“Because I love them and they love me. If I force them to be obedient, then there is no love between us.”
“Oh”, said the little girl. She slowly walked back to her parents. “I asked the glass blower why he didn’t wash the glass and he said because he loved it.”
“Yes, he also said the glasses loved him.”
“Honey, I think you misunderstood. Glasses are inanimate and cannot love. You know that.”
“I know, but that’s what he said.”
The family left shortly after this conversation. The little girl kept thinking about what Jesse had said. What did he mean? He didn’t seem to be teasing me or making fun of me. How could his glass love him? How could it have a choice? How could it be alive? None of this made any sense to her.
Her parent decided not to return to Jesse’s place. It was a long hike and he just confused their child. It was far more trouble than it was worth.
Years later Christine, now grown up, returned to talk to Jesse. He was still there blowing glass. And more importantly, Stanley was still there. By now he was half full of dust and still refusing to be cleaned. Stanley kept insisting he was “clean enough”. None of the other glasses could understand what was the matter with him. Jesse would ask Stanley everyday if he wanted to be cleaned. And everyday Stanley watched the others get cleaned and he refused, still Jesse did not force him.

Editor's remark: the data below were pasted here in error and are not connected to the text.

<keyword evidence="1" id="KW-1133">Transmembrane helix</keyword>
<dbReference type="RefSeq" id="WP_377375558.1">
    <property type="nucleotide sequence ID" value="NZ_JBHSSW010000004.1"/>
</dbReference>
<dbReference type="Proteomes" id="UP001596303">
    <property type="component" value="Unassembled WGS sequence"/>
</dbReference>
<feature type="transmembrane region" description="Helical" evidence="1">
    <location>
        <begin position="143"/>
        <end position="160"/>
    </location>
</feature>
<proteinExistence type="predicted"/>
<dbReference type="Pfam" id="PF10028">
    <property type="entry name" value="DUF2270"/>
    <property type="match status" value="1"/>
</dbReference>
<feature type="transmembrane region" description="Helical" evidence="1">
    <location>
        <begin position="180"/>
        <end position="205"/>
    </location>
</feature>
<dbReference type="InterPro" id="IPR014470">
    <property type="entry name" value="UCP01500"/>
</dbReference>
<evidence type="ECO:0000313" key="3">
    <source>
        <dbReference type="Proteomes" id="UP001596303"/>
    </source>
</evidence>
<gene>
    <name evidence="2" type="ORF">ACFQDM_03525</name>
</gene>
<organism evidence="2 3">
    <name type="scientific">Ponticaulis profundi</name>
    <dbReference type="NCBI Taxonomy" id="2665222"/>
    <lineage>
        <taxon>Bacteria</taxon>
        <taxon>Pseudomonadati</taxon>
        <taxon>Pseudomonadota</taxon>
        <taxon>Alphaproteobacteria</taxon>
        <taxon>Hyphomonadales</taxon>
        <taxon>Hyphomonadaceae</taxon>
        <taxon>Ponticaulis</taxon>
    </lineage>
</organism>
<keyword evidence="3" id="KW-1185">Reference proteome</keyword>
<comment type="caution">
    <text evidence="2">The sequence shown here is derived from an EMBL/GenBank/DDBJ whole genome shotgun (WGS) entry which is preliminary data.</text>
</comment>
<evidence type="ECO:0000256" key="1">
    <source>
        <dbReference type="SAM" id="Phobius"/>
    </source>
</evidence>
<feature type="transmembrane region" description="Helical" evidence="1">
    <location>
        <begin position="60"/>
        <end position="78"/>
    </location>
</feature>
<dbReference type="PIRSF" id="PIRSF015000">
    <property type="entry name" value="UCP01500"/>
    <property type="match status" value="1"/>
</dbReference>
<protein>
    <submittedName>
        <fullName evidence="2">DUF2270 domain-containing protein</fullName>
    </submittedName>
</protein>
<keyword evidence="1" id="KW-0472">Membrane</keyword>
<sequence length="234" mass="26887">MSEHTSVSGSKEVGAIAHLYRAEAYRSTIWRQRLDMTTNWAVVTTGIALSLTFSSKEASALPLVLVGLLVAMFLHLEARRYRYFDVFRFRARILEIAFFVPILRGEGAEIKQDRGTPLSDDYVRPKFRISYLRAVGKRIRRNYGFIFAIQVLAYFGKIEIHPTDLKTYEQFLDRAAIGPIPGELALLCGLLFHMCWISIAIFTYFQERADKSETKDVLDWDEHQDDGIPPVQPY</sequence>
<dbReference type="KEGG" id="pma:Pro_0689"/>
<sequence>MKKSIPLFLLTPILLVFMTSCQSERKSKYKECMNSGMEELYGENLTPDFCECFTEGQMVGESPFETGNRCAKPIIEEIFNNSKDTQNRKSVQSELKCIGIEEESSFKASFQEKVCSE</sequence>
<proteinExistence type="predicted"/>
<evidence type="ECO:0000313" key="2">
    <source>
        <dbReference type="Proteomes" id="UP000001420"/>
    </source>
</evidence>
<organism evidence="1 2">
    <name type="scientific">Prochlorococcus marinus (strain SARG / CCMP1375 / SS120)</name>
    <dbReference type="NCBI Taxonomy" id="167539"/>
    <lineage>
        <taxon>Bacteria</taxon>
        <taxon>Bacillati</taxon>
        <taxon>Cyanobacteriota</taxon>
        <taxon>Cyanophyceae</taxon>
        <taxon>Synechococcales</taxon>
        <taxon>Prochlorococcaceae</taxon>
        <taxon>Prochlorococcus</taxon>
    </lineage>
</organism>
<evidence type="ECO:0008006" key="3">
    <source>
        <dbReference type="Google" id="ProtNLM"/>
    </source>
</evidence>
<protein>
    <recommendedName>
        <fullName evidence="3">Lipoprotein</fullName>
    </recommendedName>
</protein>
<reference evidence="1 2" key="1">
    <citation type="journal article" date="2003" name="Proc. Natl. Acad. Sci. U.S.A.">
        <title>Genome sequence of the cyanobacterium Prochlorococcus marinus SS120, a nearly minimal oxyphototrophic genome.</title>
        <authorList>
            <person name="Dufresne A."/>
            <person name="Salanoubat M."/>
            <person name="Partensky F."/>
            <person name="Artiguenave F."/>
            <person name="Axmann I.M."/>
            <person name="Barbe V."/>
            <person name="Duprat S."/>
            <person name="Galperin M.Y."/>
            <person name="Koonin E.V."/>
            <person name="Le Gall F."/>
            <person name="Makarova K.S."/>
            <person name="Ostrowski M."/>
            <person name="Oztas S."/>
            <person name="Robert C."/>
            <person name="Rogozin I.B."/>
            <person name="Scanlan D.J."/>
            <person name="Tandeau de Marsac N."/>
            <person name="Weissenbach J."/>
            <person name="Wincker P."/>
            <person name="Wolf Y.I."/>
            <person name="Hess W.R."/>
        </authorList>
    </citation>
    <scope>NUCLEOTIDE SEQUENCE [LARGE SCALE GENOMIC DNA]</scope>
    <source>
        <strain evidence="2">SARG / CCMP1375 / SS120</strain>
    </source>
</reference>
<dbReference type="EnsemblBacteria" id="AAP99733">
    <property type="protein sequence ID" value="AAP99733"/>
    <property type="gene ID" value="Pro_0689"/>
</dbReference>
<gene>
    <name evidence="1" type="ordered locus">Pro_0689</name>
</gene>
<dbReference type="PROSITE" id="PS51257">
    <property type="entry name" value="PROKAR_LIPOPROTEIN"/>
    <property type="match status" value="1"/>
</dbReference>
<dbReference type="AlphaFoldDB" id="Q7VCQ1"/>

People grew more and more concerned about Jesse. Why wouldn’t he just wash the glass? Jesse would try to explain, but people didn’t understand. There was even talk of having Jesse committed to a mental institution. But that never happened.
Christine still didn’t understand how a glass could have an opinion, or talk, but she decided she would talk to Stanley. After all what could it hurt? Christine asked, “Stanley why are you being so stubborn?”
To her utter surprise Stanley replied, “I am not being stubborn. I am clean enough and don’t know why everyone keeps trying to give me a bath.”
“Stanley, do you see the other glasses on this shelf?”
“You see how they shine so brilliantly in the sunlight?”
“Stanley, look in this mirror. Do you shine as brightly as they do?”
“Well maybe not. But, I am still clean enough.”
“Clean enough for what? You cannot be drunk out of because you would make people sick. You are half full of dust and dirt.”
“But my job is to just sit here”.
Jesse interrupted, “No, Stanley, I created you to be useful, not to just sit on a shelf. That was your decision”.
This surprised Stanley. “What do you mean? I have always stood on this shelf.”
“But Stanley that was your choice. I wanted you to be useful, to be a source of joy and wonder to others. You chose to be dirty and useless. You have brought contempt upon yourself. I wanted to help, but you chose to reject me.”